Throughout the controversy, the military chain of command continued to support the Fort Hood chaplains' decision to permit the Open Circle's meetings. Navy Captain Russell Gunter, executive director of the Armed Forces Chaplains Board, maintained that Wicca was protected under the First Amendment's freedom of religion clauses, adding, "I know I speak for all those serving in the U.S. Armed Forces when I say we are proud to be in the forefront of the struggle to safeguard these valuable freedoms."[12]

     The Time magazine writer, S.C. Gwynne, had already noted--incorrectly, I will argue--that "Wiccans are also pacifists," adding that they believe that "your actions come back to you threefold [and that they are] prepared to accept the consequences of what they do as soldiers."[13] This notion of Wiccan pacifism was taken up when a new group of players entered the controversy during the summer of 1999: ten Christian and conservative organizations which called for a nationwide boycott of Army recruiting on 9 June 1999. The "recruiting strike" was called by Paul M. Weyrich, president of the Free Congress Foundation, who avowed that "An Army that sponsors satanic rituals is unworthy of representing the United States of America." In contrast to Captain Gunter's statement about fighting for religious freedom, Weyrich asserted that "the official approval of satanism and witchcraft by the Army is a direct assault on the Christian faith that generations of American soldiers have fought and died for."[14] (The "strike" died a quiet death, since opposing the military was incongruent with most of these groups' politics.)

     Shortly afterwards, on 24 June 1999, Republican presidential candidate George W. Bush told a television news program, "I don't think witchcraft is a religion and I wish the military would take another look at this and decide against it."[15]

     The Problem of Pacifism

     If the Army were to reverse its policy, it would need more of a justification than simply that Wicca, Neopagan Witchcraft, was "bizarre." In the form letter sent out from his office after he injected himself into the controversy, Congressman Barr asserted that "My opposition to witchcraft is based solely on its practice on military bases, insofar as it undermines the moral foundation of our military, brings the credibility of our military into question and may have an inappropriate impact on military discipline and good order."[16] A more developed justification for such a ban was furnished by retired Army Lieutenant Colonel Robert L. Maginnis, writing for another conservative think tank, the Family Research Council. Noting that Wicca had received official recognition as a religion in 1996 from the Department of Defense and that there were now at least five recognized military Wiccan groups, Maginnis nevertheless argued that the Armed Forces should reverse its policy for "readiness reasons."[17]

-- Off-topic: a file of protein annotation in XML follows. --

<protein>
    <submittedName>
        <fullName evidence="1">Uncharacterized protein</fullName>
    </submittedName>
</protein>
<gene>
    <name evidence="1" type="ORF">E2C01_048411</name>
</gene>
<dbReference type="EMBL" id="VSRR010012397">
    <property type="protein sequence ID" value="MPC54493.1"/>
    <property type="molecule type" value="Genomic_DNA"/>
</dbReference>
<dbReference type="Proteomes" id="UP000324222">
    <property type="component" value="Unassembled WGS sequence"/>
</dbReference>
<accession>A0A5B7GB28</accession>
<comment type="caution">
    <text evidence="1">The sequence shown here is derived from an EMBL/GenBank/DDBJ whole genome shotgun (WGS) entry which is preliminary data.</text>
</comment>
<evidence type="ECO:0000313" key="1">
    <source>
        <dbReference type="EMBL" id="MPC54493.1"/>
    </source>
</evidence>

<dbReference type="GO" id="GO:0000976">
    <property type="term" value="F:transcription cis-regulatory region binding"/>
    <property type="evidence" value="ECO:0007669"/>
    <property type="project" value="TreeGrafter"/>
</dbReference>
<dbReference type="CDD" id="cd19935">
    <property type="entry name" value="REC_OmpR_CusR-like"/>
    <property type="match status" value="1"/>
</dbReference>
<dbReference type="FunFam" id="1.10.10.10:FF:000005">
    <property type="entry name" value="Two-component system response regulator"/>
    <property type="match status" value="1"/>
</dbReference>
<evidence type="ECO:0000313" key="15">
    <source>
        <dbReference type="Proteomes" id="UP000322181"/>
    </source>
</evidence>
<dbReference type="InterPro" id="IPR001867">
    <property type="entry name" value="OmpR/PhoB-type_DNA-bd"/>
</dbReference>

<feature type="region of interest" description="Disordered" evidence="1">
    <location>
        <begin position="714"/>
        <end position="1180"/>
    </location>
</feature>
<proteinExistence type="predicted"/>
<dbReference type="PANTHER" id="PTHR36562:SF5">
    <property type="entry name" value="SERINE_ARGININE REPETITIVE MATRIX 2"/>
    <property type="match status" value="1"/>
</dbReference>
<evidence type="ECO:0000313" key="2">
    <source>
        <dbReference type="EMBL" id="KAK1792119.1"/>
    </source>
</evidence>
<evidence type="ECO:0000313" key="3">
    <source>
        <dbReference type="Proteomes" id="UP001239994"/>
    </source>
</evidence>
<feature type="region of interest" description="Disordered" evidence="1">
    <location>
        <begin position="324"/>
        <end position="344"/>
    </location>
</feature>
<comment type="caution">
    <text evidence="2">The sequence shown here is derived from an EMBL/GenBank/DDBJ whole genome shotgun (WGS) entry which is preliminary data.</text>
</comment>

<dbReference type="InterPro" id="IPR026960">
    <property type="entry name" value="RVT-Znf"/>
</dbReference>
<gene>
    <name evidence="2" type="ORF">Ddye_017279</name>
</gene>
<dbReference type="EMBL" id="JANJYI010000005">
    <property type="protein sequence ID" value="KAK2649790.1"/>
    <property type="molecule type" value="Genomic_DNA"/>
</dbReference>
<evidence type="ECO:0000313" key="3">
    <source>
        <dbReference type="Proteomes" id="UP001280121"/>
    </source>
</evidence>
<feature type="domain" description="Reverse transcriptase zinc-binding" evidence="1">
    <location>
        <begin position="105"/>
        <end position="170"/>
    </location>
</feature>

After citing the customary biblical verses against "witchcraft," Maginnis's position paper moved on categorize Wiccan beliefs under the subheadings of "radical feminism," "pacifist tendencies," and "ethical relativism." "A ‘Wiccan warrior' is an oxymoron," Maginnis wrote. "Wiccans tend to be pacifists, which may be all right for medics but not for infantrymen." The addition of Wiccans, in addition to Muslims and American Indian peyote-smokers [sic], was just more diversity than the military could or should accommodate.

     Noting that the Armed Forces Chaplains Board manual ascribed to Wiccans a version of the "just war" doctrine set out by Augustine of Hippo sixteen centuries ago, Maginnis cited in opposition the writing of several prominent contemporary Pagans, including Archdruid Isaac Bonewits. One of his sources argued that the Wiccan Rede, "An [If] it harm none, do what you will," prohibited gratuitous harm, and that "war, in general," according to the writer, constituted gratuitous harm. Maginnis even turned to a piece by John Machate, head of the Military Pagan Network, which quoted Bonewits' definition of a soldier as a "hired killer" who defends not a community per se but that community's ruling class interests.

     But having buttressed part of his argument on Christian scriptures, Maginnis made the error of relying on textual evidence from a religion without sacred texts, and he failed to realize that such writers as Bonewits and Starhawk, while known and respected, are not considered canonical authorities on such topics as military service. Had he relied on ethnographic techniques, Maginnis would have had to deal with different evidence.

     A response to Maginnis's paper came from David Oringderff, a clinical psychologist, retired Army major, and director of the Sacred Well Congregation, a Texas-chartered Wiccan group that sponsored the Fort Hood Open Circle. Maginnis, he suggested, had used pseudo-academic rhetoric to veil "personal prejudice and bigotry." Countering Maginnis's assertion that the presence of Wiccan soldiers would disrupt unit cohesion, Oringderff commented, "When I was invited to join the Army in 1968, no one asked me if I worshipped the God of Abraham. They only asked me to protect and defend the constitution and to put my butt on the line when called upon to do so."